Manufacturing of goods is the transformation of raw materials into finished or semi finished goods. Some firms have to manufacture their goods before selling them to the general public e.g Coca-Cola, Nestle etc., while some merely sell products which are acquired in finished form.
A manufacturing organisation will acquire raw materials, engage labour, and other inputs necessary to change the raw materials into finished goods. The main aim of preparing the manufacturing account is to ascertain the cost of goods manufactured during the financial year. It is an extension of the trading account.
PURPOSE OF MANUFACTURING ACCOUNTS
The purpose of manufacturing accounts are as follows
- To ascertain the cost of goods manufactured.
- To ascertain the amount of any profit or loss on the manufacturing process.
In manufacturing account, there are three types of cost, they are listed below;
- raw materials,
- finished goods
- work in progress.
In the case of a manufacturing enterprise, the manufacturing costs are divided into the following types, which are listed below:
i) Direct material costs
These types of costs are those materials which are used directly in the manufacture of products or goods. They are the materials that can be identified in the final products. Example; During the manufacturing process of tables, direct materials consists of timber, nails, glue, paints etc.
ii) Direct labor costs
Direct labor are wages paid to those who are directly involved in the manufacturing processes of a product. Example: During the manufacturing processes of tables; direct labor consists of wage paid to those workers who saw, shape of join the piece of timber into table.
iii) Direct expenses
Direct expenses are expenses that must be incurred in the manufacture of a product. I.e, they can be directly allocated a particular unit of a product e.g. live charges for a special equipment used in the process of manufacture, royalties
NB: You have to note that the sum of all the direct costs is known as PRIME COSTS
iv) Indirect manufacturing costs / factory overheads
Indirect manufacturing costs are also known as Factory overheads. They are any other expenses (apart from the direct costs) for items being produced. Examples are: cleaners’ wages, factory rents, depreciation of plant and equipment, factory power and lighting.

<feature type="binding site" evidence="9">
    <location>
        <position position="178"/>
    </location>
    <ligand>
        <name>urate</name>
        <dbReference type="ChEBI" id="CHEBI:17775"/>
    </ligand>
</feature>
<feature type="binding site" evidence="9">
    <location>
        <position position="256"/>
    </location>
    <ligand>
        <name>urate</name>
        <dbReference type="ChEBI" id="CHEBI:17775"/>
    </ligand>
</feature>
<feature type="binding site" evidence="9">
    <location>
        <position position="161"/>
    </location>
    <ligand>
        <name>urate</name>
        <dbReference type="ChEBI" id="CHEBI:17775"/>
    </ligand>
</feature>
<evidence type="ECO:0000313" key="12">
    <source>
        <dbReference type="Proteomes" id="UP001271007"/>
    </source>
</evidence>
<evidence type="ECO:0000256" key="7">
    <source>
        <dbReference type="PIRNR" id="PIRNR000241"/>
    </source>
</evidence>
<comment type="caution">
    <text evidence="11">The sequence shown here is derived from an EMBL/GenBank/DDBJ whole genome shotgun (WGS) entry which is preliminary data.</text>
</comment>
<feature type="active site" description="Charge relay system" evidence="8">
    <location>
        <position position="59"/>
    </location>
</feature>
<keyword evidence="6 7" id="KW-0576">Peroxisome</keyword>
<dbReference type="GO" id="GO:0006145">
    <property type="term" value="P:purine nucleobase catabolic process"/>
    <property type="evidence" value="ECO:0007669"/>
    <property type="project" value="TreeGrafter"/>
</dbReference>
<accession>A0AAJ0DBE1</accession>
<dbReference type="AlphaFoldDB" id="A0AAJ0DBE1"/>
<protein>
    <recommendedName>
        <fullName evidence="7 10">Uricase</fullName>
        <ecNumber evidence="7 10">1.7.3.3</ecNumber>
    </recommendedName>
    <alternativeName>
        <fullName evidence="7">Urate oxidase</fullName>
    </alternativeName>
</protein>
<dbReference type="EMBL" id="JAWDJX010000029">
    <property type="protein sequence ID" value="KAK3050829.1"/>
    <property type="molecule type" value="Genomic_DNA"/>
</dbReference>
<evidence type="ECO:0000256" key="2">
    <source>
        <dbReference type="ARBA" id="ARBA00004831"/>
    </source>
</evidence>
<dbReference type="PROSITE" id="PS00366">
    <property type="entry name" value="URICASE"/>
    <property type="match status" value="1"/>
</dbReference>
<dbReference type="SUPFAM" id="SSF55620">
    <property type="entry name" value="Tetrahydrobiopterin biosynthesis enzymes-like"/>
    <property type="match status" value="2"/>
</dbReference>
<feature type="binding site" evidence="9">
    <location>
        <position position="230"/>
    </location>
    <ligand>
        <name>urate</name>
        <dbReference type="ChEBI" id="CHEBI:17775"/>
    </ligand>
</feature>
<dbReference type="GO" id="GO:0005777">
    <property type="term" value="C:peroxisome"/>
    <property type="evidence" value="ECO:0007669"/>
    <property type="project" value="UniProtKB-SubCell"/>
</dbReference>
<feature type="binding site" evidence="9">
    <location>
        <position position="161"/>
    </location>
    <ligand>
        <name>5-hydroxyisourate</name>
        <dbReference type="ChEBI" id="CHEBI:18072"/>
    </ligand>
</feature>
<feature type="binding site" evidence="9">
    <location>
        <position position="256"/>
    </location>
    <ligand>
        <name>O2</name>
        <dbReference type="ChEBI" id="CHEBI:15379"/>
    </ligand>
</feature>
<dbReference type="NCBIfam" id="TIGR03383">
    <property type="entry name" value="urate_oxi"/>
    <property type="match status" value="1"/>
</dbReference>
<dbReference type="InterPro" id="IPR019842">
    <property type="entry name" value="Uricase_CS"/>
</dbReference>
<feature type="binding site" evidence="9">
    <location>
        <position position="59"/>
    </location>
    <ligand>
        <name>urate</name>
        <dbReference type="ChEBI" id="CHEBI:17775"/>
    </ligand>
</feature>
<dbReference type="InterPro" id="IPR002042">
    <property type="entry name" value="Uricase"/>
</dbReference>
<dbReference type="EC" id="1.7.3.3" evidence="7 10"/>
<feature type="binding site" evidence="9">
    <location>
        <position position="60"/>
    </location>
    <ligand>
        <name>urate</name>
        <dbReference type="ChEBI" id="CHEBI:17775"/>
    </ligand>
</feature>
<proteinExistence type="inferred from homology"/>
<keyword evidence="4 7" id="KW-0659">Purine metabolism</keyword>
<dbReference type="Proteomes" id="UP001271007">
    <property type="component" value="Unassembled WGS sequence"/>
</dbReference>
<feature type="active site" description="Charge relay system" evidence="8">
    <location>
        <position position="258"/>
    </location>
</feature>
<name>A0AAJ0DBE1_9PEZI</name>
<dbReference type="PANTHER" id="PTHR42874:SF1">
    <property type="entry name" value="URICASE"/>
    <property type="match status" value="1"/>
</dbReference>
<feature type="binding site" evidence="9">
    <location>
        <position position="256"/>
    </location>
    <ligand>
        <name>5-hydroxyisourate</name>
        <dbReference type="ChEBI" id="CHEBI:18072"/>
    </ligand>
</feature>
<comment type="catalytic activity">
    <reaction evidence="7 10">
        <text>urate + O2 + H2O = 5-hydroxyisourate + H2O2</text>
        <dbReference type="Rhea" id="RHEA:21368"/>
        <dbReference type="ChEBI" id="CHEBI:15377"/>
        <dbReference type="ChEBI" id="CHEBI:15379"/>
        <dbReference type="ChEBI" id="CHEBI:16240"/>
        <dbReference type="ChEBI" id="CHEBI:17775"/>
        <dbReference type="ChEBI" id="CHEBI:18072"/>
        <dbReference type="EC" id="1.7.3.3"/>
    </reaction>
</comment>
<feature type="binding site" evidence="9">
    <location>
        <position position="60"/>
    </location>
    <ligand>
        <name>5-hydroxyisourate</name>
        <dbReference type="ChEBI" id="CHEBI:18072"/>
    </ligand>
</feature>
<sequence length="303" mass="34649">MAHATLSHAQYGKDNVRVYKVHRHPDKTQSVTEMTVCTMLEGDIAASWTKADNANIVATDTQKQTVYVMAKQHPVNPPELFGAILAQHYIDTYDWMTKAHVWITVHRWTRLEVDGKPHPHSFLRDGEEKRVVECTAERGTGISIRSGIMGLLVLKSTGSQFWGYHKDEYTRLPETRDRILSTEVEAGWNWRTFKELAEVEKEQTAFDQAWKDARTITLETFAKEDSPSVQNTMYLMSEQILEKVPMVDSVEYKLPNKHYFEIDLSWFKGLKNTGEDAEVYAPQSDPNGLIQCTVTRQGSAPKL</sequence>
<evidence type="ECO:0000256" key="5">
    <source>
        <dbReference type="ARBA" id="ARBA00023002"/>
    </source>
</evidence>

Note that: prime cost + indirect manufacturing costs = PRODUCTION COSTS
v) Administrative Expenses
Administrative expenses are expenses that are administrative in nature. I.e, they are expenses which are incurred in the process of planning, controlling and directing the business organization. e.g. office rents, office electricity, depreciation of office machinery, secretarial salaries.
vi) Selling and distribution expenses
Selling and distribution expenses are expenses which are incurred in the process of selling, promoting and distributing the goods manufactured. Examples are; advertising expenses, carriage outwards, depreciation of motor van, salesmen salaries etc.
vii) Finance Costs
These are expenses such as bank charges, discount allowed and every other monetary expenses.
FINAL ACCOUNTS OF A MANUFACTURER
The three processes involved in the final account of a manufacturer includes
- Manufacturing accounts – The manufacturing account is prepared to determine the cost of production.
- Trading account- The aim of preparing Trading Account is to determine the gross profit or loss on trading.
- Balance sheets- The balance sheet is the statement that shows the assets and liabilities of a business.
PREPARING A MANUFACTURING ACCOUNT
The steps involved in preparing a manufacturing account include the following:
- Add opening stock of raw materials to purchases and subtract the stock of raw materials. This is to get the cost of materials used during the period.
- Add in all the direct costs to get the prime costs
- Add all the indirect manufacturing costs.